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Why was a US submarine in the South China Sea?

A US nuclear submarine hit an "unknown" object while it was patrolling near the Chinese coast. Why does the US have a presence there?

Update:
A US nuclear submarine was damaged after hitting an unidentified object while operating underwater in Asia, the US Navy said. The USS Connecticut, a nuclear-powered fast-attack submarine, "struck an object while submerged on the afternoon of Oct. 2,
Lt. Mack JamiesonAFP

US officials announced that a US submarine collided with an unidentified object underwater, causing injuries to its crew. The late announcement, as the crash happened October 2, comes amid renewed tensions in the region. The Chinese government has flown regular sorties over the island in recent days, which it sees as a breakaway province, testing the US commitment to defending its Indo-Pacific ally.

The US has called on the Chinese to stop their posturing, but you may have questions why the US government cares so much about such a small island next to China.

Why is the US that near to China anyway?

The US has defensive commitments to Taiwan, China's neighbor or province, depending on your politics. This dates back to the Second World War when the Taiwanese government ruled China. At the end of the Chinese civil war in 1949 the Kuomintang, China's government, fled to the island of Taiwan.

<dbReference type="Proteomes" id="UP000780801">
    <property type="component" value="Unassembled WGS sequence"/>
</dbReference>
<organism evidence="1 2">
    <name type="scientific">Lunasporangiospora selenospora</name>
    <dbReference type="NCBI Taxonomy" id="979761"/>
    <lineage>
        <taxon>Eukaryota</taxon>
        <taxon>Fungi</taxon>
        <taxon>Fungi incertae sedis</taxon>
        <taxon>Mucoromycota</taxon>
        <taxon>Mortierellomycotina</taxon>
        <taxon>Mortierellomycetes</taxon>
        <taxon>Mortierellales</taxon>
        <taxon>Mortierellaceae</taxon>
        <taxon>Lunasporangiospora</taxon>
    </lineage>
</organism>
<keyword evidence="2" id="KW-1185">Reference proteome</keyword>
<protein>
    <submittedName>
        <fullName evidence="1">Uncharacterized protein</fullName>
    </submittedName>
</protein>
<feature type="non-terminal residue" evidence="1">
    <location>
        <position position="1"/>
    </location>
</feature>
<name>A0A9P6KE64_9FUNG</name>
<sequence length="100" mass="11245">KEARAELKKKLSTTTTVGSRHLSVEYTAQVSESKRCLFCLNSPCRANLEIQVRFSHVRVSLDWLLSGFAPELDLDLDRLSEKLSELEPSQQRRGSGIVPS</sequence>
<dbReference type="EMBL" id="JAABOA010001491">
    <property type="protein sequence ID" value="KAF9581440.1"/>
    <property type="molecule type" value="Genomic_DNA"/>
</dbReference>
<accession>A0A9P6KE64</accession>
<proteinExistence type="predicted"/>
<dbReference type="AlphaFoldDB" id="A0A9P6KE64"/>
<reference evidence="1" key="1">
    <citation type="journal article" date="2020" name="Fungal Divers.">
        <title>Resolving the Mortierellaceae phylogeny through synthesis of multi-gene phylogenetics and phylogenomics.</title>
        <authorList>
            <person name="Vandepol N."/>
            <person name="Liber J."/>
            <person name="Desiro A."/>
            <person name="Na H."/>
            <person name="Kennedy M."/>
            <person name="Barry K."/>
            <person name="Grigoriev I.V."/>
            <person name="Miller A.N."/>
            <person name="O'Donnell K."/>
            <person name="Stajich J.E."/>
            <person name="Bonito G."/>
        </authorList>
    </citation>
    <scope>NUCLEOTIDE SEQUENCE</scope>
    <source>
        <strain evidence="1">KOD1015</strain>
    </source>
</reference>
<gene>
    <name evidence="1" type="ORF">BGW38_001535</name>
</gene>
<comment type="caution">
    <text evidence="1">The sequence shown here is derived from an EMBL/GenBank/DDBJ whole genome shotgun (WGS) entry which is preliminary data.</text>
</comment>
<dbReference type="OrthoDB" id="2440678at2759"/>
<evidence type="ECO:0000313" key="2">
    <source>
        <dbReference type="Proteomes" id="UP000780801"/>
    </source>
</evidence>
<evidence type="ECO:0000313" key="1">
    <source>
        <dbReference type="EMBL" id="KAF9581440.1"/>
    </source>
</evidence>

Despite being much smaller than its new communist brother, Taiwan kept its permanent seat at the UN until the 1970s when most of the world accepted the People's Republic of China (PRC) as the sole representative of China. Despite this, the US has maintained a military presence on the island. A treaty in 1955 affirmed the US defense of Taiwan.

The PRC has never controlled Taiwan militarily due to the protection offered by the US. The US sells billions of dollars to Taiwan each year to defend the island from Chinese encroachment. The Chinese regularly test Taiwanese resolve by conducting military tests nearby and flying military aircraft into Taiwanese airspace.

US designates China as its new enemy

Hawks, meaning pro-war American lawmakers, have designated China as its target for the 21st century. As undisputed global hegemon, with the threat of a rising power coming to meet it, the US has deemed China an existential threat. This is compounded by China's socialist government, a political ideology loathed by the US political class and much of its populace.

Conservative media regularly runs stories on how Taiwan is preparing for a Chinese invasion at any moment, usually accompanied by a new sale of American weapons to the island. Whether China invades or not, the US is really the only power that can do something to prevent an attack.

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